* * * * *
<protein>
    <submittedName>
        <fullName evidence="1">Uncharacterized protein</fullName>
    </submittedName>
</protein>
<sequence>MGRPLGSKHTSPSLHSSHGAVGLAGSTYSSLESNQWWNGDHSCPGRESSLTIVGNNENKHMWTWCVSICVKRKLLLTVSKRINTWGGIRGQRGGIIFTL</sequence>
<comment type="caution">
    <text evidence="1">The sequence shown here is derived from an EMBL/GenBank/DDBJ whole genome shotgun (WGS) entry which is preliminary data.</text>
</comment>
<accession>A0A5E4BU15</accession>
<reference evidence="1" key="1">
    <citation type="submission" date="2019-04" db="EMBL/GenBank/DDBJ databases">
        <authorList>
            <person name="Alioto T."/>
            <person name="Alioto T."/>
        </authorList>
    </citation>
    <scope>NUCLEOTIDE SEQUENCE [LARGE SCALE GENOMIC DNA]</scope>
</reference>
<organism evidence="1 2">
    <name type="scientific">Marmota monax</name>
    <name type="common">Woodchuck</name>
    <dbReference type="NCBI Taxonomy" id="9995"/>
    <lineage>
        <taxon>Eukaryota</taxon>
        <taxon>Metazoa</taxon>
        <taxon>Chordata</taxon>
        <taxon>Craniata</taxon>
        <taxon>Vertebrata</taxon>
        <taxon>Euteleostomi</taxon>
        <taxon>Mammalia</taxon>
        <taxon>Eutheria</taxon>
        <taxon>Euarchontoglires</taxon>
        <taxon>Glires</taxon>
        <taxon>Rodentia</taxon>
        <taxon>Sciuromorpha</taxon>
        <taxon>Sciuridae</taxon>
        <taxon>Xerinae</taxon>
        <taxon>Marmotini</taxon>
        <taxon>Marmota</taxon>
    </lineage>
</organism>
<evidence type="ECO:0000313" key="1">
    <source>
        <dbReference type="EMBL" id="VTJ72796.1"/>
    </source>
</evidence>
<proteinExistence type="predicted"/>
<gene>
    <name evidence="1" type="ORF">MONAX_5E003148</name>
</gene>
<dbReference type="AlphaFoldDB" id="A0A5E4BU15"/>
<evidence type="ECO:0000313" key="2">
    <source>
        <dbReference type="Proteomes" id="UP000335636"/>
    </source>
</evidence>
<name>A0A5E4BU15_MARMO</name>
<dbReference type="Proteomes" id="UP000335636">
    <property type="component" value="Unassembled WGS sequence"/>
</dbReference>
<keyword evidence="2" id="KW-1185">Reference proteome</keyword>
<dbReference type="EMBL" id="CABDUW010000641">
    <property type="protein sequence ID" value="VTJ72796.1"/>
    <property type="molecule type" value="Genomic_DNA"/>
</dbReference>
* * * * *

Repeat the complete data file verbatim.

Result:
<protein>
    <submittedName>
        <fullName evidence="1">Uncharacterized protein</fullName>
    </submittedName>
</protein>
<sequence>MGRPLGSKHTSPSLHSSHGAVGLAGSTYSSLESNQWWNGDHSCPGRESSLTIVGNNENKHMWTWCVSICVKRKLLLTVSKRINTWGGIRGQRGGIIFTL</sequence>
<comment type="caution">
    <text evidence="1">The sequence shown here is derived from an EMBL/GenBank/DDBJ whole genome shotgun (WGS) entry which is preliminary data.</text>
</comment>
<accession>A0A5E4BU15</accession>
<reference evidence="1" key="1">
    <citation type="submission" date="2019-04" db="EMBL/GenBank/DDBJ databases">
        <authorList>
            <person name="Alioto T."/>
            <person name="Alioto T."/>
        </authorList>
    </citation>
    <scope>NUCLEOTIDE SEQUENCE [LARGE SCALE GENOMIC DNA]</scope>
</reference>
<organism evidence="1 2">
    <name type="scientific">Marmota monax</name>
    <name type="common">Woodchuck</name>
    <dbReference type="NCBI Taxonomy" id="9995"/>
    <lineage>
        <taxon>Eukaryota</taxon>
        <taxon>Metazoa</taxon>
        <taxon>Chordata</taxon>
        <taxon>Craniata</taxon>
        <taxon>Vertebrata</taxon>
        <taxon>Euteleostomi</taxon>
        <taxon>Mammalia</taxon>
        <taxon>Eutheria</taxon>
        <taxon>Euarchontoglires</taxon>
        <taxon>Glires</taxon>
        <taxon>Rodentia</taxon>
        <taxon>Sciuromorpha</taxon>
        <taxon>Sciuridae</taxon>
        <taxon>Xerinae</taxon>
        <taxon>Marmotini</taxon>
        <taxon>Marmota</taxon>
    </lineage>
</organism>
<evidence type="ECO:0000313" key="1">
    <source>
        <dbReference type="EMBL" id="VTJ72796.1"/>
    </source>
</evidence>
<proteinExistence type="predicted"/>
<gene>
    <name evidence="1" type="ORF">MONAX_5E003148</name>
</gene>
<dbReference type="AlphaFoldDB" id="A0A5E4BU15"/>
<evidence type="ECO:0000313" key="2">
    <source>
        <dbReference type="Proteomes" id="UP000335636"/>
    </source>
</evidence>
<name>A0A5E4BU15_MARMO</name>
<dbReference type="Proteomes" id="UP000335636">
    <property type="component" value="Unassembled WGS sequence"/>
</dbReference>
<keyword evidence="2" id="KW-1185">Reference proteome</keyword>
<dbReference type="EMBL" id="CABDUW010000641">
    <property type="protein sequence ID" value="VTJ72796.1"/>
    <property type="molecule type" value="Genomic_DNA"/>
</dbReference>